US establishes closer military ties with Nepal

By Anura Jayaweera
27 January 2003

Using the country’s ongoing civil war as a convenient pretext, the US administration has, in the course of the last two years, been quietly securing close military and political ties with Nepal. Since President Bush was installed, there have been three high-level visits to the country—the latest by US Assistant Secretary of State Christine Rocca.

Rocca made a three-day trip to Kathmandu last December 13-15 and held talks with King Gayanendra, his Prime Minister Lokendara Bahdur Chand, political party leaders and the heads of the security forces. One of the main issues discussed was the conflict with Maoist guerrillas, which has claimed hundreds of lives in the past year alone and led to deepening political instability. In all, an estimated 7,200 people have died in fighting since the revolt broke out in 1996.

After the meetings, Rocca publicly warned the guerrillas, saying: “Although the Maoists have not been put internationally on any terrorist list, this step may be taken into consideration if their violence continues unabated... [W]e are committed to help Nepal combat the insurgency by providing security assistance to the Nepalese government.” She pledged $US24-38 million to Nepal in development funds for next year plus additional military aid.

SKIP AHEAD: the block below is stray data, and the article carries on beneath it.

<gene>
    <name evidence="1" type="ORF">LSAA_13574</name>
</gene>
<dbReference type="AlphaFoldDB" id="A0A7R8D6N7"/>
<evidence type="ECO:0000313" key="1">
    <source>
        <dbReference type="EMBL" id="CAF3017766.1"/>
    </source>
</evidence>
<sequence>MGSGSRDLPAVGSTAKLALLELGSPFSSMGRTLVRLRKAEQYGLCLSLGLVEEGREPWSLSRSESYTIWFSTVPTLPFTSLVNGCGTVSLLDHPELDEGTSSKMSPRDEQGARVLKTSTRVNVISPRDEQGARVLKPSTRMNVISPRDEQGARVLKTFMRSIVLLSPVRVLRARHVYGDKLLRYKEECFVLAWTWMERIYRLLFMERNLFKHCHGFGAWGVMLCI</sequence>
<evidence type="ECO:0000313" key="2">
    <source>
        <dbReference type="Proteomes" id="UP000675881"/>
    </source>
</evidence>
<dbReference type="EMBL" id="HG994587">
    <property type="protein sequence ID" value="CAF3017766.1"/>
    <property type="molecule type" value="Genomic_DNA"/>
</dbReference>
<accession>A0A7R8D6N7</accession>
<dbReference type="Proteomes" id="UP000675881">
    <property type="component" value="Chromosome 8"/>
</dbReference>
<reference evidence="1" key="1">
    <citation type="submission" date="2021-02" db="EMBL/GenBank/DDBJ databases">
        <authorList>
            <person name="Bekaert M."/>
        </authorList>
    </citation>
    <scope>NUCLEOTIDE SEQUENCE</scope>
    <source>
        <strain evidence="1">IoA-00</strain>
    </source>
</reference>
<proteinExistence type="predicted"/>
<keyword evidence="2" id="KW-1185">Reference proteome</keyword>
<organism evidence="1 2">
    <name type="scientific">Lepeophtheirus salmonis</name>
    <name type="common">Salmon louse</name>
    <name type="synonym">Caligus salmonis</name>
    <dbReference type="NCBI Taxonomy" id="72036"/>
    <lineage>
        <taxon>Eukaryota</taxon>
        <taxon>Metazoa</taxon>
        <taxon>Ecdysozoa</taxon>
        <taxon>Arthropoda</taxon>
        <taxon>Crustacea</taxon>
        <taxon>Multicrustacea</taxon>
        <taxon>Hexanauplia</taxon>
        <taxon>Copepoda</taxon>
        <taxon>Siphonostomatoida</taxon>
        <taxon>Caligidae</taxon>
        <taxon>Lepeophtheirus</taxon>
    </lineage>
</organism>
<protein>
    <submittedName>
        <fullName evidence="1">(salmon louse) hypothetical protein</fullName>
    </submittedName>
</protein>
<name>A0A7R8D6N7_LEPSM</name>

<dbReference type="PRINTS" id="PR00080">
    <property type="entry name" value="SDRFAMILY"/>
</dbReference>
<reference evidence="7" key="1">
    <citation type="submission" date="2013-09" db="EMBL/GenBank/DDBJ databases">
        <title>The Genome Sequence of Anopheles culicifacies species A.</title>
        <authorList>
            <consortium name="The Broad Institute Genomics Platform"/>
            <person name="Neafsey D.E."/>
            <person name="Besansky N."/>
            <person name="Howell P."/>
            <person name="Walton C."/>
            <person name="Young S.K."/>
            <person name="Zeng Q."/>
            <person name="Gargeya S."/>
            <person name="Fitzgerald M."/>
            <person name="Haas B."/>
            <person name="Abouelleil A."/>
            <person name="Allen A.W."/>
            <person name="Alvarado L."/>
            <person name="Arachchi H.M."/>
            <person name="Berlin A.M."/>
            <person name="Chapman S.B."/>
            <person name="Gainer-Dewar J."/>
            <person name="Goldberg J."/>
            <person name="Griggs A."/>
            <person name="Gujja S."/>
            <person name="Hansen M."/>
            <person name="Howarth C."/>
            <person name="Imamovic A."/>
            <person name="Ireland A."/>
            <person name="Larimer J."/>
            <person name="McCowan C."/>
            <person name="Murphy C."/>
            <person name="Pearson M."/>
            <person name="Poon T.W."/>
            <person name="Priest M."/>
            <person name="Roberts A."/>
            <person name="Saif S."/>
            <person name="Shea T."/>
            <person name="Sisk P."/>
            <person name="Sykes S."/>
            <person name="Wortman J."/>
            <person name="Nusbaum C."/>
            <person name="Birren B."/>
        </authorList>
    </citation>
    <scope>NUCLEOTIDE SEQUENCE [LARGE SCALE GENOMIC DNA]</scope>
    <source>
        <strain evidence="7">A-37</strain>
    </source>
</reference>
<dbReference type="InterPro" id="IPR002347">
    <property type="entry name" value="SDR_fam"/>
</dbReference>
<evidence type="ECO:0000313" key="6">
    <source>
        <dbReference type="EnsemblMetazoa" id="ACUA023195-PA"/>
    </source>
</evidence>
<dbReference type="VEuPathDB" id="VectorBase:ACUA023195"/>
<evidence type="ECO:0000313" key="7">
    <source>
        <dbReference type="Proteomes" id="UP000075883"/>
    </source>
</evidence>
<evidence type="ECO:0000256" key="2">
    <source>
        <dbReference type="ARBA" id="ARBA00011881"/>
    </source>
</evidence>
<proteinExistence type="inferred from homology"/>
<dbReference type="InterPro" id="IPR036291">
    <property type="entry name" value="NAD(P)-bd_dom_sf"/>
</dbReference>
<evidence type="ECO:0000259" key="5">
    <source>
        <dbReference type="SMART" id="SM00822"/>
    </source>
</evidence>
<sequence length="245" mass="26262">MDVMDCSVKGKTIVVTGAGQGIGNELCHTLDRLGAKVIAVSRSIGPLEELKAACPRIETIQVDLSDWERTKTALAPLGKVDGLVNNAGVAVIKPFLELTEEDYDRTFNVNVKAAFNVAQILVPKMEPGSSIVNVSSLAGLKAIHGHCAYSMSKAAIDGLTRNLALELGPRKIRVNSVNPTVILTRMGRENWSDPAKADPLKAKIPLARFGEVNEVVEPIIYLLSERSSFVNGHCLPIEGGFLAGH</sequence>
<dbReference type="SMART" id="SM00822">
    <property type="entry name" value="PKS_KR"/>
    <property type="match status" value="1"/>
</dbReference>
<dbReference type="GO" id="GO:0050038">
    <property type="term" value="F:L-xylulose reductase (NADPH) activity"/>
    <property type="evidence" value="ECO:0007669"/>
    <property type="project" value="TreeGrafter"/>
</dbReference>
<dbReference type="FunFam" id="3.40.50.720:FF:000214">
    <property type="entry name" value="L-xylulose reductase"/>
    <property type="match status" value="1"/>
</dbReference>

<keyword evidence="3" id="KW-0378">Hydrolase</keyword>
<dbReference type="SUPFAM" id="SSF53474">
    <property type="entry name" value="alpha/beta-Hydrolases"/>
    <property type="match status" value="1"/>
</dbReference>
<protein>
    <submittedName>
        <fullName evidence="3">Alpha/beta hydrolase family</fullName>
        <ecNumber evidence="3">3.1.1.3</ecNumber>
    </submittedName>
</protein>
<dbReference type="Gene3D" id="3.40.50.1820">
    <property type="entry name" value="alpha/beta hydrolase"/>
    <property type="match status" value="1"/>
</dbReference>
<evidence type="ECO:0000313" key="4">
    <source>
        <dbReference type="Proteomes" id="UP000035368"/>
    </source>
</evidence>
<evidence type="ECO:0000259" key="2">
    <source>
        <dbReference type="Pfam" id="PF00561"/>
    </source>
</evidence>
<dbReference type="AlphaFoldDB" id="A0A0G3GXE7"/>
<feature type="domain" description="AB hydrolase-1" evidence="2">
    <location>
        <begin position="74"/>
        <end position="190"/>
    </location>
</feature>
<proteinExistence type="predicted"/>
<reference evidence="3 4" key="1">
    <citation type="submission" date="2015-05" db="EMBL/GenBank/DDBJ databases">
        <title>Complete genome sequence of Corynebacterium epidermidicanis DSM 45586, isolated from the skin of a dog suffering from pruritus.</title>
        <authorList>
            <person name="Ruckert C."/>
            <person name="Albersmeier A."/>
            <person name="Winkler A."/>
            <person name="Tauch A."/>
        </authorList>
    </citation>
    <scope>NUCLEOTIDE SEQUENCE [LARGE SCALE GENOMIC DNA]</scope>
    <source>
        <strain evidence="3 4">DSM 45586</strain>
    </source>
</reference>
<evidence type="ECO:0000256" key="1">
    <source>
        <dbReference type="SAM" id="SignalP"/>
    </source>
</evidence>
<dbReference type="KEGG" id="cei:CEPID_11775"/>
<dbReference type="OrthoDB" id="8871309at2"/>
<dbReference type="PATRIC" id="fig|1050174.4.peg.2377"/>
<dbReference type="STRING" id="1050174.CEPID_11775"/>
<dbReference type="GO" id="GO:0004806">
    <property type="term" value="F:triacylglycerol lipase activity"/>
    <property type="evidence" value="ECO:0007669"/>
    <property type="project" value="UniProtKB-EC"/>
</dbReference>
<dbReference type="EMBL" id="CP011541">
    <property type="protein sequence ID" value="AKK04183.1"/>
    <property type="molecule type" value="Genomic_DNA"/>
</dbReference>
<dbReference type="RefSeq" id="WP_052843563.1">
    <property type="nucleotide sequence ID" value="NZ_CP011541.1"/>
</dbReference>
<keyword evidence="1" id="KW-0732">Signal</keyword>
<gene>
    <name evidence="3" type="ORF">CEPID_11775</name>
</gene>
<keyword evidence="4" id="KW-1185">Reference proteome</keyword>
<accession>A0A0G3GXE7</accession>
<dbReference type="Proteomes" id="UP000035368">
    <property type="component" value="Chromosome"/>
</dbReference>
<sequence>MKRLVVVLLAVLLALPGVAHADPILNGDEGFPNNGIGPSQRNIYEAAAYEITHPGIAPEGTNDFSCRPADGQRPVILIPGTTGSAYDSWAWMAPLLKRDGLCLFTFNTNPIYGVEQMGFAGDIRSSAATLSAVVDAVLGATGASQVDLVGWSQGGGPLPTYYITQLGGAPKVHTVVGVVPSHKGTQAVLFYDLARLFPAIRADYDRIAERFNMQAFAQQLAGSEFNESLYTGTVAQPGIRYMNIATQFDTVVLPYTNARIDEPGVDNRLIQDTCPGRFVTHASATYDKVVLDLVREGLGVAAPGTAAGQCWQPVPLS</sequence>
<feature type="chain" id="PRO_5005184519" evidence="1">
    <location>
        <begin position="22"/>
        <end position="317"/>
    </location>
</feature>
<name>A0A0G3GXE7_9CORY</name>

US Ambassador to Nepal, Michael E. Malinowski, underscored Rocca’s message by declaring in early January: “The Maoists have to be bent towards negotiations, and that is where security assistance comes in. My argument is to get this fixed now, before it gets any worse. Otherwise there will be a much bigger bill.”

The Bush administration has agreed to provide $17 million in military equipment to the Nepali army. The first consignment of 3,000 M-16 rifles was delivered earlier this month and another 2,000 are due to follow. A US military team from the Pacific Command is currently in Nepal for a month-long joint training exercise with the country’s military.